Practical Tips for Formatting a Thesis

Margins, fonts, pagination, spacing, headings… OK, so formatting isn’t the most glamorous aspect of any writing project. Unless you’re a font nerd, it probably seems kind of dull. But it has to be done, and like any inevitable chore, formatting a thesis is easier if you set up good habits early on. Even if you’re just beginning to write, it pays to do a little homework on the format in which you need to present your thesis, so that you can save yourself weeks of retrospective formatting before submission. But where to start?

Read any rules your university sets

Some universities set very stringent rules for formatting a thesis; others leave many formatting choices up to you. You can find AUT’s rules on p.111-119 of the Postgraduate Handbook. If the university’s rules aren’t appropriate to your particular work, it’s important to raise this with your supervisors early.

Make your word processor work for you

Most writing software allows to you preset standard styles so that your fonts, headings, and sizes will be consistent. If you’re a Word user, you’ll have built-in styles for normal text, plus several levels of headings. Customise them from your home tab by right clicking any one and modifying it as needed.

Modify styles

Then just make sure you’re entering your headings in the right headings style, and your normal text in normal style. That will standardise your font, size, and spacing  throughout your thesis. (Plus, bonus, if you use the headings styles, you can auto-generate a contents page and view your headings in the navigation pane.)

Keep a formatting cheat sheet by your computer

Once you know how you need to format your writing, create a cheat sheet summarising what you’ve learned. Mine has, in big bold letters, “INDENT LONG QUOTATIONS, SINGLE SPACE” because that’s the rule I always forget. You may also want to note your rules for formatting footnotes, the bibliography, and contents page. Again, a lot of this can be achieved in Word with customised styles, but a cheat sheet is handy in case you forget to apply the right style as you’re writing.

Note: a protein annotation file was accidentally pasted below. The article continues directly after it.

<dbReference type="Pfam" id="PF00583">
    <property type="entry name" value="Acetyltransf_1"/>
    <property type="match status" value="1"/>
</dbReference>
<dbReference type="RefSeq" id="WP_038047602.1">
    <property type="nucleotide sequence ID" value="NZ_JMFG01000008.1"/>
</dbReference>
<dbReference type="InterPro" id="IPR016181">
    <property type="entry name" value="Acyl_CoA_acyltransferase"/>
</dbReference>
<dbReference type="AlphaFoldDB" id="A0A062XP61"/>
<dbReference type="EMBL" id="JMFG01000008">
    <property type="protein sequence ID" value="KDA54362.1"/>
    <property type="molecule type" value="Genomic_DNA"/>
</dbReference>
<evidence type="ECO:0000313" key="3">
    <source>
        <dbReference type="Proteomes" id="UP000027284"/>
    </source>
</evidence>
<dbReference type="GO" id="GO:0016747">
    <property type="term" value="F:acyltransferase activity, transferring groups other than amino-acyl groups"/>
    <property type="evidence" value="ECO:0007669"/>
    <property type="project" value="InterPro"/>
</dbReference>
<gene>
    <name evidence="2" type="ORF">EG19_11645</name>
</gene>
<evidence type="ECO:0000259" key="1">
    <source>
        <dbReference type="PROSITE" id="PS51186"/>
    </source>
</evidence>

Sanity-check your bibliography

No matter how much you trust your citation management software, or how well you think you know your citation style, check your references. Go back to basics. Look up some examples of correct citations in your style – and not just the style, but the correct version of the style (e.g. APA 5th vs APA 6th). When I did that, I realised that I’d been capitalising incorrectly as I entered sources in EndNote – meaning that EndNote was spitting out bad capitalisation in my bibliography.

Give yourself plenty of time before you print

A thesis is a hefty document; you don’t want to have to print it out any more often than you need to. So check everything over before the final print for any last-minute adjustments. Make sure that figures, illustrations, graphs, and tables don’t break over pages. Update your contents page. Check the pagination. Double-check that every in-text citation has a corresponding entry in the bibliography.

It also pays to read the rules one last time before hitting print. For example, AUT’s guidelines specify that your thesis must be printed on one side of each sheet only, so make sure you turn off the double-sided print option. (Sorry, trees.) If you’re having your thesis printed and bound by a professional printer, make sure that they know the rules. And leave some time for the binding; it can take a few days or even weeks in peak times.

Got any tips? Add them in the comments below.

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About Anaise Irvine

Dr Anaise Irvine is the Editor of Thesislink. She has a research background in science and narrative. Her PhD research analysed how contemporary films and novels represent genetic engineering as a social justice issue. She has previously researched fictional representations of evolution and quantum mechanics. She has taught such diverse texts as Blade Runner and Bridget Jones’s Diary, and her most obscure skill is being able to turn novels into phylogenetic trees!

One thought on “Practical Tips for Formatting a Thesis

  1. I would advise the use of a tool that allows you to separate content and presentation. LaTeX is a perfect example of this – you can adjust the way your document is styled by just changing a single file. This saved me in a major way when I was writing my Master’s thesis.

    I would also say that keeping each chapter in a separate document and integrating them only at the end is a good practice for large documents – and once again, LaTeX has very good support for this.

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